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Simple XML exist performance enhancement

I came across this really simple best practice from BOL for the xml method exist which when used will give you a much cleaner and faster query plan. If like me you commonly use the name of an element or attribute as part of an XQuery predicate, then you would benefit immediately from this.

So lets create a table with a single blob of xml and try out two queries to show this in action. The full script can be downloaded from here


--Create example table

--Populate table with an xml blob 

SET @XmlData = (SELECT *
                FROM sys.tables
                FOR XML PATH('Table'), ROOT('Tables'))

INSERT INTO XmlTable (MyXml) 
VALUES (@XmlData)


Query 1: Using the name of an element as part of the predicate

FROM XmlTable 
WHERE MyXml.exist('/Tables/Table[name = "XmlTable"]') = 1

Returns a single record and the execution plan looks like this


Query 2: Using a dot as part of the predicate

FROM Xmltable 
WHERE MyXml.exist('/Tables/Table/name[. = "XmlTable"]') = 1

Also returns a single record but the execution plan is simpler and looks like this

Here is the record that is returned in both queries 


As you can see, both queries return the exact same result (single record) because they are identical queries. However because of the way the first query has to work, it incurs this additional evaluation step which is reflected in the plan. The BOL explanation for this is:

Although the result is the same the first form usually requires one more evaluation step. This is because the query processor is evaluating only one node in the second form (using the PATH index if its present) and is using two evaluation steps (one for /Tables/Table, one for /Tables/Table/name) in the first form. Although looking at the plan for two "equivalent" queries might seem strange for XML aficionados, SQL query tuners have been doing this for years. Note that the two queries above only produce the same results when using the XML data type exist method, they produce different results when used with the query method.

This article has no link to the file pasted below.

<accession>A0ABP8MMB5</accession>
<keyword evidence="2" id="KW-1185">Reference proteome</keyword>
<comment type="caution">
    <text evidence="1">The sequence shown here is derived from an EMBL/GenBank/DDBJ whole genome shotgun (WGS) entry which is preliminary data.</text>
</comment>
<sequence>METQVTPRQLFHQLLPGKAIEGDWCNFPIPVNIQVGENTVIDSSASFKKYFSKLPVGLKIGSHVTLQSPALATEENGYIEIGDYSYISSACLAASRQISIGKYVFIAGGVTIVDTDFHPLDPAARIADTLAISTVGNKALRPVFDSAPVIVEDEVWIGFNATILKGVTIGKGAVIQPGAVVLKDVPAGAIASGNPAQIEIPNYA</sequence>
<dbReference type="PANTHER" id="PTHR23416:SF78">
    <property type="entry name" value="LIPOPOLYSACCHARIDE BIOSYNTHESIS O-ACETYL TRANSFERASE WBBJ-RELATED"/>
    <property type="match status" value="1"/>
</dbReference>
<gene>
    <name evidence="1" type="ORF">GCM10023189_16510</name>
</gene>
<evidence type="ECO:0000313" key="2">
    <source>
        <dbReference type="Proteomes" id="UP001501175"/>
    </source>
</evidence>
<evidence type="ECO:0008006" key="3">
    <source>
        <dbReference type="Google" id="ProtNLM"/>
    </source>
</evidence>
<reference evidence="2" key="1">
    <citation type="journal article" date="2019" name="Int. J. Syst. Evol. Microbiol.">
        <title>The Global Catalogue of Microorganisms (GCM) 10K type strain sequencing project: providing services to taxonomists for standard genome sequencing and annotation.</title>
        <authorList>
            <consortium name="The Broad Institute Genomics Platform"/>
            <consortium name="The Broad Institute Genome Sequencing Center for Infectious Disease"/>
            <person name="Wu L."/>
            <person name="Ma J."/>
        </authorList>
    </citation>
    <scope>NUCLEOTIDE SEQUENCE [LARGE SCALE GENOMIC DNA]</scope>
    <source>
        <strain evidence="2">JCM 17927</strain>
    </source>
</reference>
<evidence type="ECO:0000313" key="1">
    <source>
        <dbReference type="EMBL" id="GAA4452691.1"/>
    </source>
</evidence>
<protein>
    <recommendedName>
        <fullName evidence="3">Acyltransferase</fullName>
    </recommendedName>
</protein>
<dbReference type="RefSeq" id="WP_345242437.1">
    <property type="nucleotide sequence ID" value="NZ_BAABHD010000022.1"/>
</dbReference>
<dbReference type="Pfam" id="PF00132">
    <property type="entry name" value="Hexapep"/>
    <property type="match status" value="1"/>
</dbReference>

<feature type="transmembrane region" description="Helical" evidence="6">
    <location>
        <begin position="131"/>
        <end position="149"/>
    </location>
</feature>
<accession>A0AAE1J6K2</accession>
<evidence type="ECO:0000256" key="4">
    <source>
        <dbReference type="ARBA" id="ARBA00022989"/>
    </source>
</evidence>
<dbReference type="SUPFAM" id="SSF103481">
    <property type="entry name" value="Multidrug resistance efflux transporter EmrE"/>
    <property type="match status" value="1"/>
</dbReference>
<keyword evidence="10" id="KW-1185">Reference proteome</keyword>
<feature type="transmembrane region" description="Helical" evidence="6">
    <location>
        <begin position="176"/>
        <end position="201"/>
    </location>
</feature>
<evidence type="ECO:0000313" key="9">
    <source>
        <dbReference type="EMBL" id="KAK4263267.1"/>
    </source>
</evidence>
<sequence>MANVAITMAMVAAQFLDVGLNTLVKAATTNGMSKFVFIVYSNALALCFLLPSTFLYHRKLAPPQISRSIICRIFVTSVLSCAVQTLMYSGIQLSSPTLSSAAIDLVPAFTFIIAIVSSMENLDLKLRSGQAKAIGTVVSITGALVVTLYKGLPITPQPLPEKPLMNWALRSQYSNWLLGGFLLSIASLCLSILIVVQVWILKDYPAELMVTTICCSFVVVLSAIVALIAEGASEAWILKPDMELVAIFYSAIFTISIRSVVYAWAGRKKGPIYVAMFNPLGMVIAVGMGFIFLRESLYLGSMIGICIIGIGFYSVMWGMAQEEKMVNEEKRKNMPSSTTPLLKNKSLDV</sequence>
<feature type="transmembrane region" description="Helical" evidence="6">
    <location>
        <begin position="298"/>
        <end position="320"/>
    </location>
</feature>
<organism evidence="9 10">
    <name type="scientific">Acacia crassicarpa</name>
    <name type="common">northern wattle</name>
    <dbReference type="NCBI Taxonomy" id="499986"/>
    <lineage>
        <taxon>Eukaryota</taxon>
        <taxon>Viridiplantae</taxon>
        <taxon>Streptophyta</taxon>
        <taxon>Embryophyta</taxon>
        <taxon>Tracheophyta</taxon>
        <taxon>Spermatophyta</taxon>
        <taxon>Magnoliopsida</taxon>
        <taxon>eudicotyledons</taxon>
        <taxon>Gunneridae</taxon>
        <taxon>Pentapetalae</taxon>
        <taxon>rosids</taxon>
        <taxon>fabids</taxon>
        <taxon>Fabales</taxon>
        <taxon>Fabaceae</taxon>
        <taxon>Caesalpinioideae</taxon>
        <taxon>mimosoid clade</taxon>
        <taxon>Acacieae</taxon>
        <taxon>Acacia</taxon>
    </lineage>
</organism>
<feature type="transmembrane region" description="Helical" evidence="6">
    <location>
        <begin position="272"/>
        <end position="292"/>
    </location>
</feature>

SQL Server Rocks!

SQL Database Administrator/Developer. Background in developing OLTP/document based databases, SQLXML and performance tuning with an unhealthy fascination for the SQL query optimiser!


Posted by Steve Jones on 17 October 2011

Interesting. Did you look at the cost of the plans, the reads, or any other metrics?

Posted by Arthur Olcot on 17 October 2011

Hi Steve, In hindsight yes I should have added some metrics to the blog article to make it more complete! Lesson learnt on good blogging for me there. I might do a quick follow up later in the week with the stats laid out properly. However to answer your question, the logical reads for both queries are identical which is good, but there is a difference with the parse/compile time. On my rig here (which isn't the best!) query 1 (name in predicate) averages at around 4ms and query 2 (dot in predicate) averages 2ms. Looking at the execution plans in more detail, there is a quite a difference as well with the estimated sub-tree cost on the select operator in both plans which is quite interesting, 1.09116 versus 0.128313.

Posted by Anonymous on 18 October 2011

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